I’ve wanted a wood wheel for a while. I think I spent more than a year scouring ebay and YJ looking for the perfect wood wheel. I wanted something that wasn’t too common. I wanted something not too expensive. I was looking mostly for Nardi wood until I came across this old Momo Daytona.
350mm. Made in 1983. Flat spoke (no dish). Pretty rare. I’ve seen these sell for $800 and up. The one I found was barely 1/8 of that price.
I was smitten. I bought it. It came out of an old Alfa in Singapore. A few weeks passed and DHL rang my doorbell.
The next month of my life would be spent working on this wheel.
The wheel was a bit more unassuming in person than in the ebay ad. Yeah… unassuming is a good word.
Okay, it was a plain looking, sad sack of a wheel.
No contrast. Cloudy finish. Lots of cracks on the left. Apparently the Alfa owner was married and wore a big ring. The wheel had a lot of ring damage. There were cracks at each of the spokes as well.
Out came the Frog Tape and sand paper.
Shift Knob Interlude
I don’t really know much about working with wood. It could almost be summed up with one sentence – “I guess I can google it?” So I didn’t really want to learn on the steering wheel.
These knobs came from a couple of sources. The Nardi NA came from Star, who owns the Crane/Sunrise gauges. The darker pair came off an NB known as Major Hater on ClubRoadster.
Quite a set, huh? Thanks again Ben and Star!!! You are both awesome.
The knobs were pretty worn. The NA Nardi had been sanded a bit. Star had plans to restore it but sent it to me instead.
Perfect for learning on? I think so.
The Googlez suggested this – Epifanes spar varnish. I got this little can from amazon. 2 days later, I was ready to spend far too much time coating wood with it.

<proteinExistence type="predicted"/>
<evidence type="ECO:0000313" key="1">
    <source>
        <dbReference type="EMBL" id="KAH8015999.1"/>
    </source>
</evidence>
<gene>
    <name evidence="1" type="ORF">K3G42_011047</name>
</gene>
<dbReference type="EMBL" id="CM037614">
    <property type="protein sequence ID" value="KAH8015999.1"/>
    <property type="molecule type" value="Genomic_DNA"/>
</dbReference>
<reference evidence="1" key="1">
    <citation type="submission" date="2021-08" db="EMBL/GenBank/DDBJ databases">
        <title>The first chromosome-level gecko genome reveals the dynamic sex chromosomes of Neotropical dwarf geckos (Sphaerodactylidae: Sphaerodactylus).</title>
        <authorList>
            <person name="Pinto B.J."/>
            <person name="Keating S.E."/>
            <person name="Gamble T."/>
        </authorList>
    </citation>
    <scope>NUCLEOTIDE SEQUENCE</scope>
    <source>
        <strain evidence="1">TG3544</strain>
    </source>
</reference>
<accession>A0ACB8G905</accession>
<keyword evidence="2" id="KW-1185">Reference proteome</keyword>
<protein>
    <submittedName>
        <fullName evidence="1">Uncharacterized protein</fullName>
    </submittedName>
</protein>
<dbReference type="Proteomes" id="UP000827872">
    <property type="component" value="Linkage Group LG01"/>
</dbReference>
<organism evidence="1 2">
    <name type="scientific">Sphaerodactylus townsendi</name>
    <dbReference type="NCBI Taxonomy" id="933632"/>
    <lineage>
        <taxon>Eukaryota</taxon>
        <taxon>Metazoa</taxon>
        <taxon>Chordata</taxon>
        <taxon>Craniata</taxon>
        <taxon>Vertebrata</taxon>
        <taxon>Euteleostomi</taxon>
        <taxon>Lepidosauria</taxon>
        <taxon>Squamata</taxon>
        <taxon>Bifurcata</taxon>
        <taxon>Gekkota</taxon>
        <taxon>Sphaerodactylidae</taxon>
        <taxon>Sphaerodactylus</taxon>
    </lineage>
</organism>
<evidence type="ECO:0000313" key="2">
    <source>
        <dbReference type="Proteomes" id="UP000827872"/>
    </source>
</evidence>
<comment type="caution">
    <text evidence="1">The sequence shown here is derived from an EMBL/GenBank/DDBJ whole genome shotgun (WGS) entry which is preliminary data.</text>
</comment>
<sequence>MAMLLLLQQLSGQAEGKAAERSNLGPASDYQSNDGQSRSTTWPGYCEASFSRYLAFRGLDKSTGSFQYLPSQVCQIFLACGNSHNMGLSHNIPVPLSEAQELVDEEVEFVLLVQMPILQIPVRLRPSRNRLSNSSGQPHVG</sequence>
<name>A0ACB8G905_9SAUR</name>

“Spar” means it’s meant for a ship. It’s marine grade. This is apparently what you want for something that will be out in the elements a lot or something that will be touched a lot. Regular varnish will not hold up as well. At least, that’s what I read.
The internet suggested it. How could I disagree?
So, I spent a month learning about varnish, the application of it, the sanding of it, and all the rest.
3: Allow to cure the minimum time.
4: See step 1.
After 3 varnish layers, I felt confident enough to start work on the steering wheel.
Back to the wheel…
Sanding is easy. I figured that I probably couldn’t screw up the sanding. And, to my extreme delight, the cracks on the wheel surface disappeared with the sanding. None were more than surface deep. It was just the original varnish that was cracked.
But the cracks in the actual wood around the spokes? Care was needed. Back to the intartoobz for research.
The method that came up the most often was to patch the cracks with sawdust and wood glue. It would apparently match the wood grain better than some other patch material and provide strength for the cracked wood.
So I saved some sanding dust and made up some paste. I opened up the cracks ever so slightly with an X-acto knife and applied the putty.
It kinda worked. I mean, it sealed the cracks. I’m happy with the result. It doesn’t match the wood, but it worked.
How the heck do I keep the wheel from touching… anything while being varnished? That question hung in my brain for days. My wife suggested hitting a hobby store for some high-density flower foam. I could likely find something to sand into shape to support the wheel center.
I took the wheel over to the nearest craft store and immediately saw these cones. They fit the wheel center perfectly. I could easily spin the wheel on it and then flip to varnish the other side.